Ms. Margaret Williams, Senior Peace and Security Officer at the World Federation of UN Associations (WFUNA).Participants in the discussion:
H.E. Ms. Valentine Rugwabiza, Permanent Representative of Rwanda to the United Nations
Ms. Margaret Williams, Senior Peace and Security Adviser at the World Federation of UN Associations (WFUNA)
Mr. Mohammed Foboi, Head of Students Against Destructive Actions and Decisions (SADAD)
Ms. Anca Gliga, UN Alliance of Civilizations (UNOAC) fellow and member of the UN Major Group for Children and Youth
Mr. Kobi Skolnick, The Advanced Consortium on Cooperation, Conflict and Complexity (AC4) at Columbia University
Ms. Svenja Vollmer, United Nations Institute for Training and Research (UNITAR)
On 09 December, 2015, the Security Council unanimously adopted its first ever resolution on Youth, Peace and Security (UNSCR 2250), thereby recognizing the importance of the positive contributions which young people are making to the maintenance and promotion of international peace and security. Furthermore, it affirmed the important role that youth need to assume in the prevention and resolution of conflicts and called for the engagement of youth as partners and leaders at all levels of decision-making and in peacebuilding processes. While Resolution 2250 has thus set the frame for a wider debate on this topic, it does not provide concrete guidance on effective responses at local, national, regional and international levels. “The Missing Peace: Independent Progress Study on Youth, Peace and Security”, which will be presented in the Open Debate of the Security Council on 23 April 2018, for the first time formulates practical guidance for the implementation of Resolution 2250.
The progress study urges the international community to “invest in the capacities, agency and leadership of young people”. The way forward is thus very clear: we need to strengthen the confidence and capacities of young leaders who can generate solutions aligned with their values, while addressing root causes and systemic challenges. It has thus already become clear that education, training and capacity building of both youth and their counterparts at local, national and regional levels are essential to translate Resolution 2250 from the halls of the United Nations to policy makers, actors and change-agents at the ground level.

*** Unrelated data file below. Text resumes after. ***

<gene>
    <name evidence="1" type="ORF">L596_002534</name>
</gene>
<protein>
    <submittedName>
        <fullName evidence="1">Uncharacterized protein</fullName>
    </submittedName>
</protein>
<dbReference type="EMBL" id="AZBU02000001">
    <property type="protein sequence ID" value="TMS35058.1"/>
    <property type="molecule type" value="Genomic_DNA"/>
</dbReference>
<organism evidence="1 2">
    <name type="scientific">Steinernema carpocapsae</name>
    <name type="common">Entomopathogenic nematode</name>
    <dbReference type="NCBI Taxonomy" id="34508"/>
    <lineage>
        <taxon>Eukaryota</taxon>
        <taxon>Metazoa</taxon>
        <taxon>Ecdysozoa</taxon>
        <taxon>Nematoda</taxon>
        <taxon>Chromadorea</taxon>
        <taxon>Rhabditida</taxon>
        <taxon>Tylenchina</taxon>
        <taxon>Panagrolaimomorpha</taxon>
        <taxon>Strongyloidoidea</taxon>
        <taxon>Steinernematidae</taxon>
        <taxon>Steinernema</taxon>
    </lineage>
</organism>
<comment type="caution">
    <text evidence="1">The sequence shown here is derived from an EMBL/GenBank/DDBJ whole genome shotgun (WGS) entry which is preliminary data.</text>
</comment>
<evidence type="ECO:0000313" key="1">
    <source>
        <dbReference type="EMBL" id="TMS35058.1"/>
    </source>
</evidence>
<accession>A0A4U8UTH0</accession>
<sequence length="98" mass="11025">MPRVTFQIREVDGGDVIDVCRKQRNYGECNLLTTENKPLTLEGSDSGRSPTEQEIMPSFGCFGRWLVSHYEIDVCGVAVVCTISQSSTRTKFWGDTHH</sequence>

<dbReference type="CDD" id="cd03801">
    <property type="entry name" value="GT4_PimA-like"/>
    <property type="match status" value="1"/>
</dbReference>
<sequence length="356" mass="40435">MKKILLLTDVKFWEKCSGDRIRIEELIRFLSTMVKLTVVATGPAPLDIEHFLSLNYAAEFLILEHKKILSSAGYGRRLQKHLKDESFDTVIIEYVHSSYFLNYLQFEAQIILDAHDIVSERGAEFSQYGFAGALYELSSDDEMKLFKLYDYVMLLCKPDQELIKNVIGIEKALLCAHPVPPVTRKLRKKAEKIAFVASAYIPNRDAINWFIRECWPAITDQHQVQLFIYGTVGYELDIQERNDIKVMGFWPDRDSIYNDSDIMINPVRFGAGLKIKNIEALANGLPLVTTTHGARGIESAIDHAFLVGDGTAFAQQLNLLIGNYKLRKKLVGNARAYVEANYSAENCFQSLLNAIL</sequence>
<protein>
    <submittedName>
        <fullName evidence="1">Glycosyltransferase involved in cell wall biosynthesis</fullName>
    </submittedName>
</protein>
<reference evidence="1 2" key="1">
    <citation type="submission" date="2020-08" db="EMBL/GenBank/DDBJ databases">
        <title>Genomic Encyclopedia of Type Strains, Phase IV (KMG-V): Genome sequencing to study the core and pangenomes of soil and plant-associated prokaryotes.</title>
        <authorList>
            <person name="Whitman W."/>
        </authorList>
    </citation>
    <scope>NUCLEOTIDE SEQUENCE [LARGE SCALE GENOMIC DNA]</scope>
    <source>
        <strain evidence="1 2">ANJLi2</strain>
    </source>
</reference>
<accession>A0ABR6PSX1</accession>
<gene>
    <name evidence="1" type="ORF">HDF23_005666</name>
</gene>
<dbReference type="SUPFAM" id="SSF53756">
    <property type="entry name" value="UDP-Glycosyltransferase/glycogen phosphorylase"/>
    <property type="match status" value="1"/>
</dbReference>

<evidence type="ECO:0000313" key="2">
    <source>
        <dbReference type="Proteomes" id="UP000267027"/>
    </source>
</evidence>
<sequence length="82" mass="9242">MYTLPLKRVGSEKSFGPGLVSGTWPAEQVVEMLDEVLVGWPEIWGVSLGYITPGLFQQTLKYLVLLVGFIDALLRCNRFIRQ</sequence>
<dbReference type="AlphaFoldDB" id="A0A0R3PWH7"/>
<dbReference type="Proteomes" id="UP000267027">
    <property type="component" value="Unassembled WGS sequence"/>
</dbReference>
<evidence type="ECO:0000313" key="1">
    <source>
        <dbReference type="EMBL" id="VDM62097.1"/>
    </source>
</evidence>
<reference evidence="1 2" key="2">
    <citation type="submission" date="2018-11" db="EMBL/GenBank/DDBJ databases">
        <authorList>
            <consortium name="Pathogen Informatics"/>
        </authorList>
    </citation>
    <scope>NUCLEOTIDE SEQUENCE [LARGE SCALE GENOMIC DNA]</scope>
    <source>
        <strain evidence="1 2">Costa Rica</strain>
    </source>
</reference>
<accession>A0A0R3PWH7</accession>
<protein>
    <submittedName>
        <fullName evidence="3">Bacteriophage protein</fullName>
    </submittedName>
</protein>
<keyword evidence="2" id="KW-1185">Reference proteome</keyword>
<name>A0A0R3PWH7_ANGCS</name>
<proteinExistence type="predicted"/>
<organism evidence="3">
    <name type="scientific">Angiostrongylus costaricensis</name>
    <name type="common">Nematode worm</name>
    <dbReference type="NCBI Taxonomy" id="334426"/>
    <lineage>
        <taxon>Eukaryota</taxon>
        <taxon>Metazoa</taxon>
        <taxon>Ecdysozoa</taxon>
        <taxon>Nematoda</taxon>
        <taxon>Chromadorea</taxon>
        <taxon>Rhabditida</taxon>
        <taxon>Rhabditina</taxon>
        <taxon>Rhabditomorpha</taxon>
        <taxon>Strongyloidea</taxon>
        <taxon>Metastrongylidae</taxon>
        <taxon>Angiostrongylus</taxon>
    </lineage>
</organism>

In line with this priority, the United Nations Institute for Training and Research (UNITAR); the UN Peacebuilding Support Office (PBSO) and Columbia University’s Advanced Consortium on Cooperation, Conflict and Complexity (AC4) will host an open dialogue on channeling into action the key conclusions of the Progress Study through local and global capacity building. Join us on April 26!The Courses
We invite you to join us at the UN headquarters in New York on April 26, on the occasion of the launches of UNITAR and AC4’s respective learning programmes designed to further the implementation of Resolution 2250.
UNITAR’s Youth and Peacebuilding e-learning course enables learners from around the globe to better understand the current situation of youth in complex contexts, their needs, challenges and potential, and to explore possible entry points for young people’s involvement in peacebuilding activities. Through two parallel tracks for young people and relevant decision-makers in fragile contexts, the course provides participants with the opportunity to develop strategies for youth empowerment, and serves to enhance basic skills that are critical to successfully contribute to peacebuilding processes. The focus of the ‘youth’ track is on building and reinforcing capacity and sparking young people’s will to become active and engaged, while the ‘officials and policymakers counterpart’ track aims at promoting engagement with promising youth initiatives within their spheres of influence.
Based at Columbia University, AC4 strives to foster sustainable peace through innovation and integration, working to enable and support integrative research and practice on sustainable peace, constructive conflict engagement, and sustainable development. Its new Youth, Peace and Security Leadership Certificate develops capacity and supports networks of practitioners and policy-makers engaged in the local and international YPS agenda. In so doing, it recognizes the work already being done within the YPS realm, while helping practitioners link their work to tools, research and practice in related fields to elevate and amplify their work. Participants engage in person and through an online portal in a comprehensive in-house professional development program designed to develop YPS-related skillsets and capacities, and culminating in the design and implementation of a practical initiative. The programme will be implemented at Columbia University in New York, as well as in Columbia Global Centers in Nairobi, Beijing, Paris, Istanbul, Rio de Janeiro, Santiago, Amman, and Mumbai, as well as online.
To attend the event, please register no later than April 24.
Photo Credit: UNITAR